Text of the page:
The Many Layers of Mexico City

Mexico City is spatially segregated; as in many cities, one can make assumptions about a stranger’s affluence by simply asking whereabouts they live. In the West lie the swanky neighborhoods of Polanco and Las Lomas, the hipster and gentrified La Roma and to the South, the formerly hippy, turned affluent and trendy, Coyoacán. To the East, traditionally live the poorer, marginalized, working-class, as is the case of Iztapalapa*.

While these social and economic divisions are evident in the spatial layout of the city, and where one lays their head down to sleep at night, during the day this dynamic is shaken and often several worlds meet in one space. This is especially true in the Historic Center. Take Anillo de Circunvalación, a boulevard on the edge of the Historic Center, with its mix of street vendors, clothing stores – and sex workers. While I often walked on this street, passing through, other young women, standing several meters apart, lingered, waiting. While for me Circunvalación was a weekend destination, a place to shop for inexpensive clothing, for these women it is a place of work, work they may not have chosen. A few streets over, Calle San Pablo sees young women interspersed between bike shops. While I used San Pablo to get to the metro, or to buy accessories for my bike, it is the workplace of these many women and street vendors.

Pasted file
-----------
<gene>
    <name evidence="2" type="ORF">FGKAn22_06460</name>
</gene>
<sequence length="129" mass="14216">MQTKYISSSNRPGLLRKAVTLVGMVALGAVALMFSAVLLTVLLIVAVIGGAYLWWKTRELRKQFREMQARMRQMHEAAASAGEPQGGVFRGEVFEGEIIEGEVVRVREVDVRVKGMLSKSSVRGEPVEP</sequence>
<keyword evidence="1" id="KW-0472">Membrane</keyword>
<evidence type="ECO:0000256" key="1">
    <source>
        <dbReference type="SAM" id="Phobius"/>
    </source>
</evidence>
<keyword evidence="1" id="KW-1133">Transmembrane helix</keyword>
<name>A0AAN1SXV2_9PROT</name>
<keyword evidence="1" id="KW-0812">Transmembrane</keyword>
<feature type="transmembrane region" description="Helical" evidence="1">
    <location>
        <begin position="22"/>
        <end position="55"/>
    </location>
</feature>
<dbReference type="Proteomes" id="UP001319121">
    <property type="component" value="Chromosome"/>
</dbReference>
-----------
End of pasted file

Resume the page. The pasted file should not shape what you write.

The many layers of the city spread beyond the city center, to the National Autonomous University of Mexico, where one can observe students sitting, talking and sipping coffees on the vast campus as an older woman throws aside old coffee cups, sifting through the dumpsters for something valuable.

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The National Autonomous University of Mexico

The layered city continues in its palpably exclusionary establishments and pricing. For example, while some gyms cost only 500 pesos per month ($35), others cost upwards of 2500 ($171), with steep joining fees. These excessive prices are effective exclusionary measures, assuring that only a certain economic and social class can access the services, keeping the poor or middle-class outside, whilst living in the same, but oh so different, Mexico City.


* This is, of course, a generalization.